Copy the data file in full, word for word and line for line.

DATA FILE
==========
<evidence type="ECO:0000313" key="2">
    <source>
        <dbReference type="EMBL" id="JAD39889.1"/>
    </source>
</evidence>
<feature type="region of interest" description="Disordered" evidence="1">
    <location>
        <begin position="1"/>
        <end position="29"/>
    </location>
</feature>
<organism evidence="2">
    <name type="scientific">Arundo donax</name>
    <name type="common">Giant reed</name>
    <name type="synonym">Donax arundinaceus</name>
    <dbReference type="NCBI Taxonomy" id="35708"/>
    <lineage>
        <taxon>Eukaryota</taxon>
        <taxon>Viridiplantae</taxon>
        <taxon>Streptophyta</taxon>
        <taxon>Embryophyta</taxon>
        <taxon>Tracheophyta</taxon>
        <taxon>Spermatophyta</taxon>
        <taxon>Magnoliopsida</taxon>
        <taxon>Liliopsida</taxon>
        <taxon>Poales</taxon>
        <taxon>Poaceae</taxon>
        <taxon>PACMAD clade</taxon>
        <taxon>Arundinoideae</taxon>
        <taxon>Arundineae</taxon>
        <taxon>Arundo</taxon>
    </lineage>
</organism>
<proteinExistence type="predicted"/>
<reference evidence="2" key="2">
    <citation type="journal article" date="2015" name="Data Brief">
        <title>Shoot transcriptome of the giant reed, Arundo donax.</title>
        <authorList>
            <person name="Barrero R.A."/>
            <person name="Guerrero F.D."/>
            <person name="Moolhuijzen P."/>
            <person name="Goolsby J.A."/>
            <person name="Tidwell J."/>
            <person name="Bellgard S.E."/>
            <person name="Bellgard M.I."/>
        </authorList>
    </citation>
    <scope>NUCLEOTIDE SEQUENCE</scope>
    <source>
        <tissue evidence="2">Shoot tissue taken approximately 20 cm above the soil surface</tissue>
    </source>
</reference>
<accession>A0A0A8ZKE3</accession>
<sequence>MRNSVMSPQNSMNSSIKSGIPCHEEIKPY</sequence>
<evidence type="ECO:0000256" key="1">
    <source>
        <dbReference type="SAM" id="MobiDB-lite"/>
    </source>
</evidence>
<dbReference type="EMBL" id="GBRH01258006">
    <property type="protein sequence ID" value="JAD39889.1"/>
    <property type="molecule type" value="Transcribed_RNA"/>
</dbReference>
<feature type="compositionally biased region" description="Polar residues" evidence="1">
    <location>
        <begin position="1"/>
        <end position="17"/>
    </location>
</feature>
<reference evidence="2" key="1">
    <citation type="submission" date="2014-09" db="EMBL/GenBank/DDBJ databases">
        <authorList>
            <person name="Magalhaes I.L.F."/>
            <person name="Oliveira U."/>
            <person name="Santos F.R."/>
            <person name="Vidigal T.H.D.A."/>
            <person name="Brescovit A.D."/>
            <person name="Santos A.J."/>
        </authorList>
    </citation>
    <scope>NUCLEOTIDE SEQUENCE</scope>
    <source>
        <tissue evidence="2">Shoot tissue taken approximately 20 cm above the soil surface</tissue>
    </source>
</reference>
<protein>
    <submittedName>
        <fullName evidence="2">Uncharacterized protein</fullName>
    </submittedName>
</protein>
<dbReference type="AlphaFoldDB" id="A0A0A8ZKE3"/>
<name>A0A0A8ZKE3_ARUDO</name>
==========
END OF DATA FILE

<evidence type="ECO:0000313" key="2">
    <source>
        <dbReference type="EMBL" id="JAD39889.1"/>
    </source>
</evidence>
<feature type="region of interest" description="Disordered" evidence="1">
    <location>
        <begin position="1"/>
        <end position="29"/>
    </location>
</feature>
<organism evidence="2">
    <name type="scientific">Arundo donax</name>
    <name type="common">Giant reed</name>
    <name type="synonym">Donax arundinaceus</name>
    <dbReference type="NCBI Taxonomy" id="35708"/>
    <lineage>
        <taxon>Eukaryota</taxon>
        <taxon>Viridiplantae</taxon>
        <taxon>Streptophyta</taxon>
        <taxon>Embryophyta</taxon>
        <taxon>Tracheophyta</taxon>
        <taxon>Spermatophyta</taxon>
        <taxon>Magnoliopsida</taxon>
        <taxon>Liliopsida</taxon>
        <taxon>Poales</taxon>
        <taxon>Poaceae</taxon>
        <taxon>PACMAD clade</taxon>
        <taxon>Arundinoideae</taxon>
        <taxon>Arundineae</taxon>
        <taxon>Arundo</taxon>
    </lineage>
</organism>
<proteinExistence type="predicted"/>
<reference evidence="2" key="2">
    <citation type="journal article" date="2015" name="Data Brief">
        <title>Shoot transcriptome of the giant reed, Arundo donax.</title>
        <authorList>
            <person name="Barrero R.A."/>
            <person name="Guerrero F.D."/>
            <person name="Moolhuijzen P."/>
            <person name="Goolsby J.A."/>
            <person name="Tidwell J."/>
            <person name="Bellgard S.E."/>
            <person name="Bellgard M.I."/>
        </authorList>
    </citation>
    <scope>NUCLEOTIDE SEQUENCE</scope>
    <source>
        <tissue evidence="2">Shoot tissue taken approximately 20 cm above the soil surface</tissue>
    </source>
</reference>
<accession>A0A0A8ZKE3</accession>
<sequence>MRNSVMSPQNSMNSSIKSGIPCHEEIKPY</sequence>
<evidence type="ECO:0000256" key="1">
    <source>
        <dbReference type="SAM" id="MobiDB-lite"/>
    </source>
</evidence>
<dbReference type="EMBL" id="GBRH01258006">
    <property type="protein sequence ID" value="JAD39889.1"/>
    <property type="molecule type" value="Transcribed_RNA"/>
</dbReference>
<feature type="compositionally biased region" description="Polar residues" evidence="1">
    <location>
        <begin position="1"/>
        <end position="17"/>
    </location>
</feature>
<reference evidence="2" key="1">
    <citation type="submission" date="2014-09" db="EMBL/GenBank/DDBJ databases">
        <authorList>
            <person name="Magalhaes I.L.F."/>
            <person name="Oliveira U."/>
            <person name="Santos F.R."/>
            <person name="Vidigal T.H.D.A."/>
            <person name="Brescovit A.D."/>
            <person name="Santos A.J."/>
        </authorList>
    </citation>
    <scope>NUCLEOTIDE SEQUENCE</scope>
    <source>
        <tissue evidence="2">Shoot tissue taken approximately 20 cm above the soil surface</tissue>
    </source>
</reference>
<protein>
    <submittedName>
        <fullName evidence="2">Uncharacterized protein</fullName>
    </submittedName>
</protein>
<dbReference type="AlphaFoldDB" id="A0A0A8ZKE3"/>
<name>A0A0A8ZKE3_ARUDO</name>